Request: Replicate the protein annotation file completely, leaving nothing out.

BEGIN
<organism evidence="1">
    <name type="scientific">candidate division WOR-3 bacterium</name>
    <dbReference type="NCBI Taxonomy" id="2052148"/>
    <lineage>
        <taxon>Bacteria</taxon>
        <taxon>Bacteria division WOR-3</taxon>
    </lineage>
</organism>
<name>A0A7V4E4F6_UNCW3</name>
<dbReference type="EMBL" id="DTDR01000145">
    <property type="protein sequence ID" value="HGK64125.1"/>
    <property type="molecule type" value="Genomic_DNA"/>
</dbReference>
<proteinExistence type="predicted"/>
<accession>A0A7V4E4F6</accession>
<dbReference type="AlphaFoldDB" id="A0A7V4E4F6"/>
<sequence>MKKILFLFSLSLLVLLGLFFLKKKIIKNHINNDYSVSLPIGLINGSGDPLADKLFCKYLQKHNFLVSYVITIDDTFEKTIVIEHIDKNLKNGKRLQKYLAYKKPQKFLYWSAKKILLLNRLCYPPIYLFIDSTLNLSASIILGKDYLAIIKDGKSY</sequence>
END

<organism evidence="1">
    <name type="scientific">candidate division WOR-3 bacterium</name>
    <dbReference type="NCBI Taxonomy" id="2052148"/>
    <lineage>
        <taxon>Bacteria</taxon>
        <taxon>Bacteria division WOR-3</taxon>
    </lineage>
</organism>
<name>A0A7V4E4F6_UNCW3</name>
<dbReference type="EMBL" id="DTDR01000145">
    <property type="protein sequence ID" value="HGK64125.1"/>
    <property type="molecule type" value="Genomic_DNA"/>
</dbReference>
<proteinExistence type="predicted"/>
<accession>A0A7V4E4F6</accession>
<dbReference type="AlphaFoldDB" id="A0A7V4E4F6"/>
<sequence>MKKILFLFSLSLLVLLGLFFLKKKIIKNHINNDYSVSLPIGLINGSGDPLADKLFCKYLQKHNFLVSYVITIDDTFEKTIVIEHIDKNLKNGKRLQKYLAYKKPQKFLYWSAKKILLLNRLCYPPIYLFIDSTLNLSASIILGKDYLAIIKDGKSY</sequence>